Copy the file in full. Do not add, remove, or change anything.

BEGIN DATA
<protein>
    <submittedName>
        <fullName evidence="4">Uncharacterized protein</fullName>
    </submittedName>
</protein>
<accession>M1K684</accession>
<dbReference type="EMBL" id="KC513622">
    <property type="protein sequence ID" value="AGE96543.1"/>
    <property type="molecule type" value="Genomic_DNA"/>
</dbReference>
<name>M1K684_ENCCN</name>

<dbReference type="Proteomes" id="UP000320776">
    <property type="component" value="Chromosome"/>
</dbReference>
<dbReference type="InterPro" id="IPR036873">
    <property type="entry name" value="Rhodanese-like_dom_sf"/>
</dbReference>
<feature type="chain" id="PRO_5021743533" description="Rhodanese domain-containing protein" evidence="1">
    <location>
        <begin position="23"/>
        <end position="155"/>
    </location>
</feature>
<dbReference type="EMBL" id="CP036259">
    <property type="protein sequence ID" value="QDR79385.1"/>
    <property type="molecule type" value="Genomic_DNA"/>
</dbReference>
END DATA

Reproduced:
<protein>
    <submittedName>
        <fullName evidence="4">Uncharacterized protein</fullName>
    </submittedName>
</protein>
<accession>M1K684</accession>
<dbReference type="EMBL" id="KC513622">
    <property type="protein sequence ID" value="AGE96543.1"/>
    <property type="molecule type" value="Genomic_DNA"/>
</dbReference>
<name>M1K684_ENCCN</name>

<dbReference type="Proteomes" id="UP000320776">
    <property type="component" value="Chromosome"/>
</dbReference>
<dbReference type="InterPro" id="IPR036873">
    <property type="entry name" value="Rhodanese-like_dom_sf"/>
</dbReference>
<feature type="chain" id="PRO_5021743533" description="Rhodanese domain-containing protein" evidence="1">
    <location>
        <begin position="23"/>
        <end position="155"/>
    </location>
</feature>
<dbReference type="EMBL" id="CP036259">
    <property type="protein sequence ID" value="QDR79385.1"/>
    <property type="molecule type" value="Genomic_DNA"/>
</dbReference>